Struggling with the rotoscope tools in Adobe After Effects? Here’s a quick guide on how to rotoscope in AE using the masking and Roto Brush tools.

Rotoscoping can be the bane of a motion graphics artist’s existence. It’s tough, monotonous, and just generally a drag. If you’re not familiar with rotoscoping, it’s the process of animating a mask over a subject in the foreground to separate it from the background. You can use this to put objects between your foreground and background or to individually edit and manipulate the different layers. It’s almost like creating your own layers out of a single image, like you would in Photoshop.

Beginners might think rotoscoping is daunting, but it’s a lot easier than it seems. In this video, I’m going to show you two ways you can rotoscope through masking and Roto Brushing.

Rotoscoping Through Masking

The Basics of Rotoscope Animation in After Effects — Masking

Using masks to rotoscope is the OG way to do it, and if you ask any old animators, I’m sure this is the method they would teach you. It starts with selecting your video layer in AE and then selecting the pen tool. Use the pen to create an outline of your foreground object. Clicking from one place to another will create a straight line between the two points. If you click and hold, you can create a bezier curve that can trace the curved edges of your object. Follow along the entire outer edge of your object until you have a complete mask.

The Basics of Rotoscope Animation in After Effects — Mask Options

Now, go to your mask layer in your video, and click the keyframe stopwatch on the bottom left of the layer. From here, press Page Up and Page Down to cycle through each keyframe. As the object moves, you will have to adjust each node to fit the line again. Sometimes, if there isn’t too much movement, you won’t have to adjust the nodes on each keyframe. Don’t worry about it getting on the exact pixel — you can feather it later down the line.

Once you’ve finished your mask, play through your timeline and see if the mask matches up with the object’s outline. It’s going to look a little harsh — that’s where the feather tool comes in. Double-click the M key to access the mask options, and increase the feather. This will put a nice blur on the edges of your mask.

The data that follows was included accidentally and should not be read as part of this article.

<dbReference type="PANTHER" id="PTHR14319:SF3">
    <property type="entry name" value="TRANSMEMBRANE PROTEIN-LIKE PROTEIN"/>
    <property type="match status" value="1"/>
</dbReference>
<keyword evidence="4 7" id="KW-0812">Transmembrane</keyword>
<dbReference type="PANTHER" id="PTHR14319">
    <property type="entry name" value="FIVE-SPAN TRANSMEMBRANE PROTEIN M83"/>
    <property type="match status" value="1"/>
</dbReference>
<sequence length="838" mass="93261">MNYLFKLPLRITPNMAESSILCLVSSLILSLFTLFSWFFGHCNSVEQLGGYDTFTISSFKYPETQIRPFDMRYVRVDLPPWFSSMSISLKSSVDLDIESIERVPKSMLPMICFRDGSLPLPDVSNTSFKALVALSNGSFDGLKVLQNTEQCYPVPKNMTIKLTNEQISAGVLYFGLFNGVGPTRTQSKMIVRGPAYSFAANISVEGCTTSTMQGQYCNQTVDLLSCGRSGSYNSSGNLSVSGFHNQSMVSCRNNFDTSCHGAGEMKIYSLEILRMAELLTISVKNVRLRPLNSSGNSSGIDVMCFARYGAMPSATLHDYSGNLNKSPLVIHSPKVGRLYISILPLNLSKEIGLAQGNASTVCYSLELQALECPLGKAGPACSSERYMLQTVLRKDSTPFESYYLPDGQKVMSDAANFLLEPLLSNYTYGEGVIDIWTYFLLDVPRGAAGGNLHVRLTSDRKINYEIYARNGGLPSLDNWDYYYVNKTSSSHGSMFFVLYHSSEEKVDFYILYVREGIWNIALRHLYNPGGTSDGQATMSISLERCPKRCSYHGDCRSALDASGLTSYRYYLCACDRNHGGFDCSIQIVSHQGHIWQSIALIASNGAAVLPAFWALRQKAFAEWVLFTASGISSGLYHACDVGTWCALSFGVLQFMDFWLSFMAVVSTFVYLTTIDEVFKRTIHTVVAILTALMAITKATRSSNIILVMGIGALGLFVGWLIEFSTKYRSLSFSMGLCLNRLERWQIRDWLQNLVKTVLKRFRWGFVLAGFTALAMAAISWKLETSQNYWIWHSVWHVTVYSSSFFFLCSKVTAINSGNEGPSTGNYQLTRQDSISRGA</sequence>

Using the Roto Brush Tool

The Basics of Rotoscope Animation in After Effects — Roto-Brush

For those of you who are too lazy to go through every single frame, you can take the easy way out (my preference). The Roto Brush is a tool that uses Adobe’s AI to search your video for edges, just like the magic wand tool in Photoshop. Click the Roto Brush tool in your toolbar (it looks like a little paintbrush with a man next to it). Double-click your preferred layer to open it up in a layer tab. From here, the Roto Brush will give you a small green circle to draw with. To increase the size of the circle, hold Ctrl/Cmd and drag up or down with your mouse. From here, create a rough outline of your subject.

The Basics of Rotoscope Animation in After Effects — Outline Subject

AE will seek out the lines on your object and create a mask over it. It won’t be perfect, so you may have to go in with a smaller circle tool to clean up the edges. If the line is too big over your object, hold the Alt button and your circle will change from green to red, indicating that you are in the “subtract” mode.

The Basics of Rotoscope Animation in After Effects — Subtract Mode

After you’ve created a good outline, you can run it over with the Refine Edge tool within the Roto Brush selection tool. Go over your outline with this brush so AE can clean up the mask — right down to the last pixel. (It works extremely well with hairlines and very detailed edges.)

Now that you have a refined mask over your object, all you have to do is press the Page Up and Page Down buttons to cycle through the keyframes. Adobe’s AI will automatically seek out the changes in your outline and keyframe for you. If you need to adjust anything, just go back in with your Roto Brush tool and fix it from there. After the sequence is complete, head back to your main timeline, where you’ll find your extremely well-masked object waiting for adjustments.

Interested in the tracks we used to make this video?

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